The Hippo


Jan 23, 2020








Tackling workplace stigma
Plan puts employers on front lines of opioid fight


Ryan Lessard

When Jennifer Cleveland of Pembroke decided to seek treatment for her alcoholism, one of her biggest fears was walking into the human resources department at her job to request the time off.

“I was super nervous. I was really, really nervous,” she said.
She worked at Grappone Automotive for about a year before hitting rock bottom, Cleveland said. Thanks to the insurance program at the company, she was able to get excellent treatment at the Ambrosia Treatment Center on Singer Island, Florida, which cost about $70,000, covered by work. She just wasn’t sure she’d have a job to come back to after what turned into about two and a half months of leave in 2011.
“I think the biggest stigma … that anybody has is that they’re afraid they’re going to lose their job,” Cleveland said.
Luckily, she said, the HR people were helpful and encouraging. They told her to take as much time as she needed.
Grappone owner Amanda Osmer said the company has long adhered to policies that made the workplace a safe place to talk about and seek help for mental health issues and addiction. Now, it’s one of the early adopters of a new statewide initiative to get more companies on board by offering resources to employees in crisis.
Becoming Recovery-Friendly
Gov. Chris Sununu launched the Recovery Friendly Workplace Initiative March 1, just two weeks after it was first announced during his State of the State address. The idea owes its roots to Sununu’s own experience as a business owner.
“This was an idea I personally created back when I was running Waterville Valley. We were a large business, we were up in the North Country, [and] at the time, we didn’t have a lot of tools and resources regionally available to us ... if some of our employees were having a tough time dealing with addiction,” Sununu said in a recent phone interview.
Osmer has provided training to managers at Grappone by partnering with the Farnum Center, and there is an Employee Assistance Program that allows employees reach out to a third party for things like mental health and addiction issues while maintaining their anonymity. The company pays for the service.
“We try to make it easy for people to talk about the issues,” Osmer said.
Osmer said Marty Boldin, the governor’s policy advisor on prevention, treatment and recovery, approached her about becoming an early adopter of the program. There was a checklist of things they had to do to qualify, but as far as she recalls they didn’t have to do anything different from what they were already doing.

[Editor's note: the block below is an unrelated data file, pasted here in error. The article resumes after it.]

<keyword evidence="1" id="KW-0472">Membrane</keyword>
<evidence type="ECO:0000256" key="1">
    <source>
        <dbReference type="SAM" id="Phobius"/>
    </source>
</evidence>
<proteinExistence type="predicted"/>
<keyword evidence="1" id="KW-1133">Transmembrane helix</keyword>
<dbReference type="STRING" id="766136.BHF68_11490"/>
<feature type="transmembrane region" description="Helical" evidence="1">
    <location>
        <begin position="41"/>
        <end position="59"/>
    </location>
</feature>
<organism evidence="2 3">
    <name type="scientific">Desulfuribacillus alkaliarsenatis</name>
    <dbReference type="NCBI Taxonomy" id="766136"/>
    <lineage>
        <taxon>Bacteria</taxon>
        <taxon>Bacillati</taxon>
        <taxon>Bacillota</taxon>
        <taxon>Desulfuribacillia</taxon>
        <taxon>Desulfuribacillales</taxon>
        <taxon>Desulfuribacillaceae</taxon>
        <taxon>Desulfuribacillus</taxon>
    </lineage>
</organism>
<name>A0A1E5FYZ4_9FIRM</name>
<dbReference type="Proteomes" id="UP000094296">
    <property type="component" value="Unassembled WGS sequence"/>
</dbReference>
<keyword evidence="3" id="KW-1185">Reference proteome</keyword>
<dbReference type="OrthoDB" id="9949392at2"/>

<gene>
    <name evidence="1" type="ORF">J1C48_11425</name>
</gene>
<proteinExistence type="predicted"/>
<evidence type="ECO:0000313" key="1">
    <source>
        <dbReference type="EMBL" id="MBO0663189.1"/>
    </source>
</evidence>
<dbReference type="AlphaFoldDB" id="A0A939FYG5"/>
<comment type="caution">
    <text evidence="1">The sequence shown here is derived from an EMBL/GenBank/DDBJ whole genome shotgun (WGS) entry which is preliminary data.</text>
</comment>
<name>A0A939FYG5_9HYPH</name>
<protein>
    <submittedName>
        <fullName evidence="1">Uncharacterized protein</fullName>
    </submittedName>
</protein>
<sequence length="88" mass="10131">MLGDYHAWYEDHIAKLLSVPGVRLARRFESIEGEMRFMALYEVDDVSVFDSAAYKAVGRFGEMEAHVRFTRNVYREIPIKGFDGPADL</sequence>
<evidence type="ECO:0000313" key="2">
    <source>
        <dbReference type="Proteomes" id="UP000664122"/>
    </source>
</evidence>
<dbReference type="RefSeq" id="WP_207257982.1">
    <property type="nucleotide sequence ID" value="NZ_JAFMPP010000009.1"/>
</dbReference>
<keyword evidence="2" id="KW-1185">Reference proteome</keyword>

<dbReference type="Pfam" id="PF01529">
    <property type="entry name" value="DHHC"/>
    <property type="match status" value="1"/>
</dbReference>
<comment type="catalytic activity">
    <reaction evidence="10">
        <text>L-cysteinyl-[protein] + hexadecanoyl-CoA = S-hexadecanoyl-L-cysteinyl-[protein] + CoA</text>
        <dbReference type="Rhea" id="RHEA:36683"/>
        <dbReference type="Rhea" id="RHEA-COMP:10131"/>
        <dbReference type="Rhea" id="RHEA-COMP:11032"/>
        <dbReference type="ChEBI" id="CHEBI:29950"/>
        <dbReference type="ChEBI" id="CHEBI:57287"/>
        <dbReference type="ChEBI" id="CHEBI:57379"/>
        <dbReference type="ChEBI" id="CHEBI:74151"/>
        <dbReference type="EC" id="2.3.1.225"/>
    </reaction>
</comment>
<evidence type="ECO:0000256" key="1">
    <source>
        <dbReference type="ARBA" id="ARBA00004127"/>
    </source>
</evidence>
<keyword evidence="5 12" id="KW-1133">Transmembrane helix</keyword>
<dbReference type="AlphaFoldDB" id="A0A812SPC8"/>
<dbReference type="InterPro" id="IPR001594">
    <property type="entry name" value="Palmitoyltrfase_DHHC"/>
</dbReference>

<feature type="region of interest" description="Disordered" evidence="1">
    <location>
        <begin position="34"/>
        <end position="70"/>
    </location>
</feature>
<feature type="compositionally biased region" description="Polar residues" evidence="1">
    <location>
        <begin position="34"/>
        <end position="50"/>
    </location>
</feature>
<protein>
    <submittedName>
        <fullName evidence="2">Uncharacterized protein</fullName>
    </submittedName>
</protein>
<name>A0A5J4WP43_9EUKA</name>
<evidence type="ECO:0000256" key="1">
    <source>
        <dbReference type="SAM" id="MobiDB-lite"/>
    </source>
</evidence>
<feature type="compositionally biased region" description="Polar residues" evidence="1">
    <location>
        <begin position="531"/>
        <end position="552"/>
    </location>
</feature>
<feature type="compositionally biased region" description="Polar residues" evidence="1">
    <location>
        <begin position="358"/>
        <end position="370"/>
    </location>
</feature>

“I love people. That’s why I’m here. I’m not here because I love cars,” Osmer said.
So, far the reception to the new initiative has been positive, according to Sununu.
“We have governors from all over the country asking us about our program now, how it’s working, and we’re just getting it off the ground,” he said.
A win-win
The way Sununu describes it, this is a program as much for businesses’ bottom lines as it is for tackling the opioid epidemic. 
“This isn’t a charity. This is a win-win for businesses. It allows people to enter the workforce, it allows businesses to be smarter about how they do certain things and how to be better aware of what resources are in their community, how you use those resources,” Sununu said.
The idea is that with these resources and tools, employers will retain employees by helping them through their substance use disorder. It creates a “positive environment,” Sununu said, and that helps reduce the stigma for existing employees who need help, but it may also reduce the stigma for unemployed people who have been discouraged from seeking work because of their addiction.
“Especially when you look at that 2.6 percent unemployment, we know there’s a lot of folks out there that are on the sidelines and not engaging in the workforce, maybe they’re in recovery, they’re hesitant to get back into the workforce, they’re hesitant because they might not know how well their struggle with addiction … will be understood by their employer, whether they can be in an environment that’s conducive to their recovery,” Sununu said.
Once a company signs up online at the state sends resources for training employees and information about regional treatment and recovery centers their employees can access.
Sununu said the initiative could be especially helpful to small companies, which make up the majority of the state’s employers and often don’t have human resources departments. 
A bill related to this initiative passed the Senate earlier this month. It would ensure businesses who invest in the initiative can get tax credits against their business taxes when they donate to it through the Community Development Finance Authority. The bill is now being reviewed by the House Ways and Means Committee. 

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